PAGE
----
The average cost of owning a mutual fund is 3.17% pa
I actually do have a small pension pot – which is in a fund of funds with Old Mutual Wealth. In my last statement I saw 6 month fees of £48 on income of £196 – so 24.4% of growth went in fees.
Compared to the (current) fund value of £83K, that equates to just 0.12% BUT, as this is a fund of funds, it’s not easy to see what the underlying funds are costing me to own. So, I looked them up individually on Morning Star – all 22 of them.
Here they all are: past | future | initial % | ongoing %
Funds out-performing their category and benchmark
- Average initial fee 3.95%
- Average annual fee 1.64%
- Aberdeen Emerging Markets Equity Acc
5 star | gold | 2% | 1.97%
- AXA Framlington UK Select Opportunities R Acc
5 star | gold | 5.25% | 1.58%
- First State Asia Pacific Leaders
5 star | gold | 4% | 1.55%
- First State Global Listed Infrastructure
4 star | silver | 4% | 1.59%
- Henderson European Growth Acc
4 star | none | 5.25% | 1.70%
- Invesco Perpetual Global Equity Income Acc
5 star | neutral | 5% | 1.68%
- Invesco Perpetual Monthly Income Plus Acc
5 star | silver | 5% | 1.43%
- Neptune UK Mid Cap Acc
5 star | none | 5% | 1.66%
- Newton Asian Income
5 star | silver | 0% | 1.64%
- Standard Life Global Absolute Return Strategies Acc
none | none | 4% | 1.59%
Funds performing similarly to their category and benchmark
- Average initial fee 0%
- Average annual fee 1.14%
- M&G Index-Linked Bond A Acc
4 star | none | 0% | 0.66%
- Newton Global Higher Inc
4 star | silver | 0% | 1.62%
Funds under-performing their category and benchmark
- Average initial fee 3.63%
- Average annual fee 1.57%
- AXA Framlington American Growth Acc
3 star | bronze | 5.25% | 1.57%
- BlackRock European Dynamic FA Acc
0 star | silver | 5% | 1.68%
- Invesco Perpetual High Income Acc
4 star | none | 5% | 1.52%
- JPM Natural Resources A Acc
2 star | bronze | 3% | 1.68%
- M+G Global Basics X Acc
2 star | neutral | 0% | 1.68%
- M&G Recovery X Acc
2 star | gold | 0% | 1.65%
- M&G Strategic Corporate Bond A
4 star | gold | 3% | 1.16%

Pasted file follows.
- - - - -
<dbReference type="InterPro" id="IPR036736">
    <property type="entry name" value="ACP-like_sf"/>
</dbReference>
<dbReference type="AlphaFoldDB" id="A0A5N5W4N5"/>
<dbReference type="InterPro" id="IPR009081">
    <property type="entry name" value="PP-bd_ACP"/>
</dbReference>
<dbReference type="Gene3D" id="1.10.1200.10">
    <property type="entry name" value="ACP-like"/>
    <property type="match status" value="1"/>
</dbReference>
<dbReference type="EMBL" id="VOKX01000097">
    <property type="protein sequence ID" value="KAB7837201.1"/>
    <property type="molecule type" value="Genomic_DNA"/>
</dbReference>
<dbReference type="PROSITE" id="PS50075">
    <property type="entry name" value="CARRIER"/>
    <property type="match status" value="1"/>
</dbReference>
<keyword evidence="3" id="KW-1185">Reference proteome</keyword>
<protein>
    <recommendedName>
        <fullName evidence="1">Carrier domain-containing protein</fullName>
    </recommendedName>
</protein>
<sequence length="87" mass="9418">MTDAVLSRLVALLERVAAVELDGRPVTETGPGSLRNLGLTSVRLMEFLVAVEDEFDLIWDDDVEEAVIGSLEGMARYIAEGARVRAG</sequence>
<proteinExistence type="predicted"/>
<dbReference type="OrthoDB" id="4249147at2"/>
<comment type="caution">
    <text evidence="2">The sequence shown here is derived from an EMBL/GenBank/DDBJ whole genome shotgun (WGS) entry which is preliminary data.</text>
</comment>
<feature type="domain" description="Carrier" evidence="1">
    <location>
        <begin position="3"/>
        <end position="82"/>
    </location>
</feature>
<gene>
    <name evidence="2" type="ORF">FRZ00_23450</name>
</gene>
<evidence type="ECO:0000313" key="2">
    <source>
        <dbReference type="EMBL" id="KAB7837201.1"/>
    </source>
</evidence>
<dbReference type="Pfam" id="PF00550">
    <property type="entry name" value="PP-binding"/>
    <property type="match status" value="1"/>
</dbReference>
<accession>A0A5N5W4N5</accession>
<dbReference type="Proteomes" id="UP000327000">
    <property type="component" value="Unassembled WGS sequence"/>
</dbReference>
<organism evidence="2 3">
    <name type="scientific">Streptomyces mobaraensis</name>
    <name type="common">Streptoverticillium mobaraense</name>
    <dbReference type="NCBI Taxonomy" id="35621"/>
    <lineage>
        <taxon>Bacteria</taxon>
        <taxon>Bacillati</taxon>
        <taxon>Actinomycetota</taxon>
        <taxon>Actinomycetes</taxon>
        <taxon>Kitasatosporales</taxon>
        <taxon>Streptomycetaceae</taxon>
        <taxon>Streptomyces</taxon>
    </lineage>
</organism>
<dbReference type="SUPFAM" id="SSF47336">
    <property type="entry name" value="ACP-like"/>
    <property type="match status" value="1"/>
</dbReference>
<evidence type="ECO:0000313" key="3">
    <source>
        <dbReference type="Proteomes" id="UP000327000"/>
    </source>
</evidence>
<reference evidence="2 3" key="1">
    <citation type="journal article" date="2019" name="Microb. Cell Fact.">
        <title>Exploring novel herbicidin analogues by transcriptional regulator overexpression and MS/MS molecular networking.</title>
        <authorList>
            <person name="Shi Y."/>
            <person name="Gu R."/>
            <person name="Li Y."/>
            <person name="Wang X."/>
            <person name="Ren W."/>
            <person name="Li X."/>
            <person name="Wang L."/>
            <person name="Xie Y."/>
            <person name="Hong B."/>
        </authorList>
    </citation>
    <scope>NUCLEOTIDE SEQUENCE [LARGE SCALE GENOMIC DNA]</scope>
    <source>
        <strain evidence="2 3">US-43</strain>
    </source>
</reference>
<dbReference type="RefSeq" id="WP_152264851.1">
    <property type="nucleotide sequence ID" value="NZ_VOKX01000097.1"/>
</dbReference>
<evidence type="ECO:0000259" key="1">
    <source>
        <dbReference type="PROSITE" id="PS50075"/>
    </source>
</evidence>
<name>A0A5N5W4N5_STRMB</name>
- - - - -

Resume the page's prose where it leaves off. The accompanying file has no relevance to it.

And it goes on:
- Neptune US Opportunities Acc
3 star | bronze | 5% | 1.65%
- Troy Trojan Acc
2 star | none | 5% | 1.57%
- Troy Trojan Income Acc
2 star | none | 5% | 1.57%
A few observations
The number of funds out-performing the market is identical to those under-performing it.
I paid an average of 3.79% across all funds to just get started. That reduced my initial £65K pot down to £62.5K on day one.
Adjusted for inflation, the equivalent buying power of £65K in 2007 is £82K today. My pension pot has just about kept up with inflation. According to this calculator, my average compound growth rate has been a measly 2.21%.
Taking an average total fund value over the years of £71.5K, I’ve been paying an average of 1.45% in management fees pa – a little over £1,000. That’s ignoring Old Mutual Wealth’s platform fees too.
Over the 7 years I’ve owned this fund, I could have saved the £2.5K of entry fees and reduced the management fees by about 60% by using a low-cost index tracker fund.
If I had done this, I’d be up approximately £7,000 – enough to bring the current pension pot value to £85,000 – ahead of inflation.
What’s more, taking the FTSE All Share Index as an example, over the same period, my £65K would have grown to around £90K. Not phenomenal – but better than than this expensive-to-enter and expensively-managed collection of funds has produced.
As soon as I know what I’m going, I’ll be transferring this pension pot into a low-cost tracker fund.
Basis points (bps)
1 basis point = 1/100th of 1%. BPS is used to denote the change in interest rates, equity indexes and the yield of a fixed-income security. The relationship between percentage changes and basis points can be summarized as follows: 1% change = 100 basis points, and 0.01% = 1 basis point. So, a bond whose yield increases from 5% to 5.5% is said to increase by 50 basis points; or interest rates that have risen 1% are said to have increased by 100 basis points.
No-load Mutual fund
A mutual fund in which shares are sold without a commission or sales charge. This is the opposite of a load fund, which charges a commission at the time of the fund’s purchase, at the time of its sale, or as a “level-load” for as long as the investor holds the fund.
Because there is no transaction cost to purchase a no-load fund, all of the money invested is working for the investor. For example, if you purchase £10,000 worth of a no-load mutual fund, all £10,000 will be invested into the fund.
If you buy a load fund that charges a front-end load (sales commission) of 5%, the amount actually invested in the fund is only £9,500. If the load is back-ended, when shares of the fund are sold, the £500 sales commission comes out of the proceeds. If the level-load fee is 1%, your fund balance will be charged £100 annually for as long as you own the fund.
In reality, there are other fees which take a chunk out of owning any mutual fund. The no-load name only applies to transaction costs. The book does a good job of listing the potential fees on page 113.